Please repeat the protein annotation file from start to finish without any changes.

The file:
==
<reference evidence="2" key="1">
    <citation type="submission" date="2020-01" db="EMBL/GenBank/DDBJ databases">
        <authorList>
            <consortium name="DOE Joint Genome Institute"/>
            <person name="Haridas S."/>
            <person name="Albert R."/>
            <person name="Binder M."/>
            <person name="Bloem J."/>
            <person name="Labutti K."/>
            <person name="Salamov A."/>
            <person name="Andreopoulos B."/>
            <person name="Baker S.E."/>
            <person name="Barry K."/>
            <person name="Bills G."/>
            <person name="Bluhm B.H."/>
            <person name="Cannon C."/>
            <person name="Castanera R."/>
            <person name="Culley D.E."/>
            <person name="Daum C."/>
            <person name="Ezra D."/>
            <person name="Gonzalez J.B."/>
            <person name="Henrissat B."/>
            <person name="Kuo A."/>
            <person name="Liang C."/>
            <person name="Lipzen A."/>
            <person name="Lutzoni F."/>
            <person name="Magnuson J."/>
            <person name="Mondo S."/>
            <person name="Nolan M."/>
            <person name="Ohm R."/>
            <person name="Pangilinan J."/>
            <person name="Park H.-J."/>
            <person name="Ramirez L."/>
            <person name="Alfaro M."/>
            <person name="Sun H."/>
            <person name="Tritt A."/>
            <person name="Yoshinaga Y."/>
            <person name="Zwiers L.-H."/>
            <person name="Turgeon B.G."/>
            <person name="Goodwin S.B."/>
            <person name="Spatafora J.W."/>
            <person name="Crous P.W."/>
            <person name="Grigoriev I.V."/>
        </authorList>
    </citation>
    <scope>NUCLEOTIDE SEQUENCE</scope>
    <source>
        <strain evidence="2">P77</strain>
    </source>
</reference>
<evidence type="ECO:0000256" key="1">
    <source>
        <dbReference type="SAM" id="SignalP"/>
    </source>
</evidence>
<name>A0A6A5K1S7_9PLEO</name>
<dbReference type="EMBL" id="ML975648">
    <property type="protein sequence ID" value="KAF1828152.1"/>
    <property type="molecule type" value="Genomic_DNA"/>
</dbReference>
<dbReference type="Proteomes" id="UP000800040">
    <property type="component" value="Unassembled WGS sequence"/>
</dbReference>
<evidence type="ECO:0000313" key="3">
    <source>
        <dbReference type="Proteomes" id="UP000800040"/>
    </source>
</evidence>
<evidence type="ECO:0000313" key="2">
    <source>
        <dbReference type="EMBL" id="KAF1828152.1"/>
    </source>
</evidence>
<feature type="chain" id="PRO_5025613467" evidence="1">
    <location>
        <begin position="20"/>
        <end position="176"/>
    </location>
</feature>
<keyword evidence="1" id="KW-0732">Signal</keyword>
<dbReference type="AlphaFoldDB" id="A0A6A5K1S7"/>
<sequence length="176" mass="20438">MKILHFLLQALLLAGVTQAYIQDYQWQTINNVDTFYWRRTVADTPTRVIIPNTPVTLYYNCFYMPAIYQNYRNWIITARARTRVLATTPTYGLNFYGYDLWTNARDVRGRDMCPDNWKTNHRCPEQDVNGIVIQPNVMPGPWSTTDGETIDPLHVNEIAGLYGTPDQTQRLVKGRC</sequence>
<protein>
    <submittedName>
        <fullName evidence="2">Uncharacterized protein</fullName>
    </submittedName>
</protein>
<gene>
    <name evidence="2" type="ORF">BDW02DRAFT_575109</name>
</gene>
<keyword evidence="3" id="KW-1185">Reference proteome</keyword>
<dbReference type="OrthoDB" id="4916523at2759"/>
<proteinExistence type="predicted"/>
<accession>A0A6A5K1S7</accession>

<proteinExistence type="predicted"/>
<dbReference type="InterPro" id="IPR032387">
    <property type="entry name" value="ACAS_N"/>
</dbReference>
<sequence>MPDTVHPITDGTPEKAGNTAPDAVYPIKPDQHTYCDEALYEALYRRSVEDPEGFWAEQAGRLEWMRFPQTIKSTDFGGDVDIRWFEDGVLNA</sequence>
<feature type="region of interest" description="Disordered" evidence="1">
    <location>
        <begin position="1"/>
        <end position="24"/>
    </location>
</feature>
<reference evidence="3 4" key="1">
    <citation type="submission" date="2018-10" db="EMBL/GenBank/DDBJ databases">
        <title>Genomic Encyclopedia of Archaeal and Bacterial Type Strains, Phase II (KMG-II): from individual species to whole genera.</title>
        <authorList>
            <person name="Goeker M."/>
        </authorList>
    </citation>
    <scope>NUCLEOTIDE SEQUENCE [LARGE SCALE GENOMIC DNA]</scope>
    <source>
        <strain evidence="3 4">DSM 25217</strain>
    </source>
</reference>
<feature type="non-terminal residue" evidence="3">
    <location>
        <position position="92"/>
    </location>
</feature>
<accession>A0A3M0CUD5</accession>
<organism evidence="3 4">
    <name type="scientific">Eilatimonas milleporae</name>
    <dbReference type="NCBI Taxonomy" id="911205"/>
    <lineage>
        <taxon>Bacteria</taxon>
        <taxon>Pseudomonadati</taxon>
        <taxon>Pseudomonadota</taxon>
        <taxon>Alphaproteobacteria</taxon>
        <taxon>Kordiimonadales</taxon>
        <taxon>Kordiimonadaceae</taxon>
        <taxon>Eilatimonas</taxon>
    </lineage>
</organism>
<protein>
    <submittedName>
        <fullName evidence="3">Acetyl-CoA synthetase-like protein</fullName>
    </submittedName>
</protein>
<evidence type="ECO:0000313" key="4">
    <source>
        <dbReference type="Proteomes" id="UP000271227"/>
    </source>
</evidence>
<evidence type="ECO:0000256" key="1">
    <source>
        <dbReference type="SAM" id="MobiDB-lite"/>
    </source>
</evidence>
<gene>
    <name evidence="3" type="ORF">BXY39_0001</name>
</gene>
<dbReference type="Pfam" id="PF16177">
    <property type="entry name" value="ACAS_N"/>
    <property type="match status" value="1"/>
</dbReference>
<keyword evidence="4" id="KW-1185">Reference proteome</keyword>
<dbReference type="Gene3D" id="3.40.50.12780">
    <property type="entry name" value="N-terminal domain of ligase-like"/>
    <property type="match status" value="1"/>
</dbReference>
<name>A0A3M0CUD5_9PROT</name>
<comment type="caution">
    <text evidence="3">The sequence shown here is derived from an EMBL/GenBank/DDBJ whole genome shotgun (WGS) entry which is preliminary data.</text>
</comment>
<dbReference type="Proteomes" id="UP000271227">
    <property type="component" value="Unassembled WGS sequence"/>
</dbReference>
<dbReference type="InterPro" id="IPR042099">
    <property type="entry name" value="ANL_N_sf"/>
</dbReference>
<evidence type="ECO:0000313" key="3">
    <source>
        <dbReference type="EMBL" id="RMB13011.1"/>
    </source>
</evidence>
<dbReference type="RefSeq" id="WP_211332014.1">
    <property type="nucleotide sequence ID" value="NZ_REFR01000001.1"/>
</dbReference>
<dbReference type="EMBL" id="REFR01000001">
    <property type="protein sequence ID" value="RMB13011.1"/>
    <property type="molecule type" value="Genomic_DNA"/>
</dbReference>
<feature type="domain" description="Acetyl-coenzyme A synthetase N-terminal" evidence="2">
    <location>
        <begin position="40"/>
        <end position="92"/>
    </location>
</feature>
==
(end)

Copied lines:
<reference evidence="2" key="1">
    <citation type="submission" date="2020-01" db="EMBL/GenBank/DDBJ databases">
        <authorList>
            <consortium name="DOE Joint Genome Institute"/>
            <person name="Haridas S."/>
            <person name="Albert R."/>
            <person name="Binder M."/>
            <person name="Bloem J."/>
            <person name="Labutti K."/>
            <person name="Salamov A."/>
            <person name="Andreopoulos B."/>
            <person name="Baker S.E."/>
            <person name="Barry K."/>
            <person name="Bills G."/>
            <person name="Bluhm B.H."/>
            <person name="Cannon C."/>
            <person name="Castanera R."/>
            <person name="Culley D.E."/>
            <person name="Daum C."/>
            <person name="Ezra D."/>
            <person name="Gonzalez J.B."/>
            <person name="Henrissat B."/>
            <person name="Kuo A."/>
            <person name="Liang C."/>
            <person name="Lipzen A."/>
            <person name="Lutzoni F."/>
            <person name="Magnuson J."/>
            <person name="Mondo S."/>
            <person name="Nolan M."/>
            <person name="Ohm R."/>
            <person name="Pangilinan J."/>
            <person name="Park H.-J."/>
            <person name="Ramirez L."/>
            <person name="Alfaro M."/>
            <person name="Sun H."/>
            <person name="Tritt A."/>
            <person name="Yoshinaga Y."/>
            <person name="Zwiers L.-H."/>
            <person name="Turgeon B.G."/>
            <person name="Goodwin S.B."/>
            <person name="Spatafora J.W."/>
            <person name="Crous P.W."/>
            <person name="Grigoriev I.V."/>
        </authorList>
    </citation>
    <scope>NUCLEOTIDE SEQUENCE</scope>
    <source>
        <strain evidence="2">P77</strain>
    </source>
</reference>
<evidence type="ECO:0000256" key="1">
    <source>
        <dbReference type="SAM" id="SignalP"/>
    </source>
</evidence>
<name>A0A6A5K1S7_9PLEO</name>
<dbReference type="EMBL" id="ML975648">
    <property type="protein sequence ID" value="KAF1828152.1"/>
    <property type="molecule type" value="Genomic_DNA"/>
</dbReference>
<dbReference type="Proteomes" id="UP000800040">
    <property type="component" value="Unassembled WGS sequence"/>
</dbReference>
<evidence type="ECO:0000313" key="3">
    <source>
        <dbReference type="Proteomes" id="UP000800040"/>
    </source>
</evidence>
<evidence type="ECO:0000313" key="2">
    <source>
        <dbReference type="EMBL" id="KAF1828152.1"/>
    </source>
</evidence>
<feature type="chain" id="PRO_5025613467" evidence="1">
    <location>
        <begin position="20"/>
        <end position="176"/>
    </location>
</feature>
<keyword evidence="1" id="KW-0732">Signal</keyword>
<dbReference type="AlphaFoldDB" id="A0A6A5K1S7"/>
<sequence length="176" mass="20438">MKILHFLLQALLLAGVTQAYIQDYQWQTINNVDTFYWRRTVADTPTRVIIPNTPVTLYYNCFYMPAIYQNYRNWIITARARTRVLATTPTYGLNFYGYDLWTNARDVRGRDMCPDNWKTNHRCPEQDVNGIVIQPNVMPGPWSTTDGETIDPLHVNEIAGLYGTPDQTQRLVKGRC</sequence>
<protein>
    <submittedName>
        <fullName evidence="2">Uncharacterized protein</fullName>
    </submittedName>
</protein>
<gene>
    <name evidence="2" type="ORF">BDW02DRAFT_575109</name>
</gene>
<keyword evidence="3" id="KW-1185">Reference proteome</keyword>
<dbReference type="OrthoDB" id="4916523at2759"/>
<proteinExistence type="predicted"/>
<accession>A0A6A5K1S7</accession>

<proteinExistence type="predicted"/>
<dbReference type="InterPro" id="IPR032387">
    <property type="entry name" value="ACAS_N"/>
</dbReference>
<sequence>MPDTVHPITDGTPEKAGNTAPDAVYPIKPDQHTYCDEALYEALYRRSVEDPEGFWAEQAGRLEWMRFPQTIKSTDFGGDVDIRWFEDGVLNA</sequence>
<feature type="region of interest" description="Disordered" evidence="1">
    <location>
        <begin position="1"/>
        <end position="24"/>
    </location>
</feature>
<reference evidence="3 4" key="1">
    <citation type="submission" date="2018-10" db="EMBL/GenBank/DDBJ databases">
        <title>Genomic Encyclopedia of Archaeal and Bacterial Type Strains, Phase II (KMG-II): from individual species to whole genera.</title>
        <authorList>
            <person name="Goeker M."/>
        </authorList>
    </citation>
    <scope>NUCLEOTIDE SEQUENCE [LARGE SCALE GENOMIC DNA]</scope>
    <source>
        <strain evidence="3 4">DSM 25217</strain>
    </source>
</reference>
<feature type="non-terminal residue" evidence="3">
    <location>
        <position position="92"/>
    </location>
</feature>
<accession>A0A3M0CUD5</accession>
<organism evidence="3 4">
    <name type="scientific">Eilatimonas milleporae</name>
    <dbReference type="NCBI Taxonomy" id="911205"/>
    <lineage>
        <taxon>Bacteria</taxon>
        <taxon>Pseudomonadati</taxon>
        <taxon>Pseudomonadota</taxon>
        <taxon>Alphaproteobacteria</taxon>
        <taxon>Kordiimonadales</taxon>
        <taxon>Kordiimonadaceae</taxon>
        <taxon>Eilatimonas</taxon>
    </lineage>
</organism>
<protein>
    <submittedName>
        <fullName evidence="3">Acetyl-CoA synthetase-like protein</fullName>
    </submittedName>
</protein>
<evidence type="ECO:0000313" key="4">
    <source>
        <dbReference type="Proteomes" id="UP000271227"/>
    </source>
</evidence>
<evidence type="ECO:0000256" key="1">
    <source>
        <dbReference type="SAM" id="MobiDB-lite"/>
    </source>
</evidence>
<gene>
    <name evidence="3" type="ORF">BXY39_0001</name>
</gene>
<dbReference type="Pfam" id="PF16177">
    <property type="entry name" value="ACAS_N"/>
    <property type="match status" value="1"/>
</dbReference>
<keyword evidence="4" id="KW-1185">Reference proteome</keyword>
<dbReference type="Gene3D" id="3.40.50.12780">
    <property type="entry name" value="N-terminal domain of ligase-like"/>
    <property type="match status" value="1"/>
</dbReference>
<name>A0A3M0CUD5_9PROT</name>
<comment type="caution">
    <text evidence="3">The sequence shown here is derived from an EMBL/GenBank/DDBJ whole genome shotgun (WGS) entry which is preliminary data.</text>
</comment>
<dbReference type="Proteomes" id="UP000271227">
    <property type="component" value="Unassembled WGS sequence"/>
</dbReference>
<dbReference type="InterPro" id="IPR042099">
    <property type="entry name" value="ANL_N_sf"/>
</dbReference>
<evidence type="ECO:0000313" key="3">
    <source>
        <dbReference type="EMBL" id="RMB13011.1"/>
    </source>
</evidence>
<dbReference type="RefSeq" id="WP_211332014.1">
    <property type="nucleotide sequence ID" value="NZ_REFR01000001.1"/>
</dbReference>
<dbReference type="EMBL" id="REFR01000001">
    <property type="protein sequence ID" value="RMB13011.1"/>
    <property type="molecule type" value="Genomic_DNA"/>
</dbReference>
<feature type="domain" description="Acetyl-coenzyme A synthetase N-terminal" evidence="2">
    <location>
        <begin position="40"/>
        <end position="92"/>
    </location>
</feature>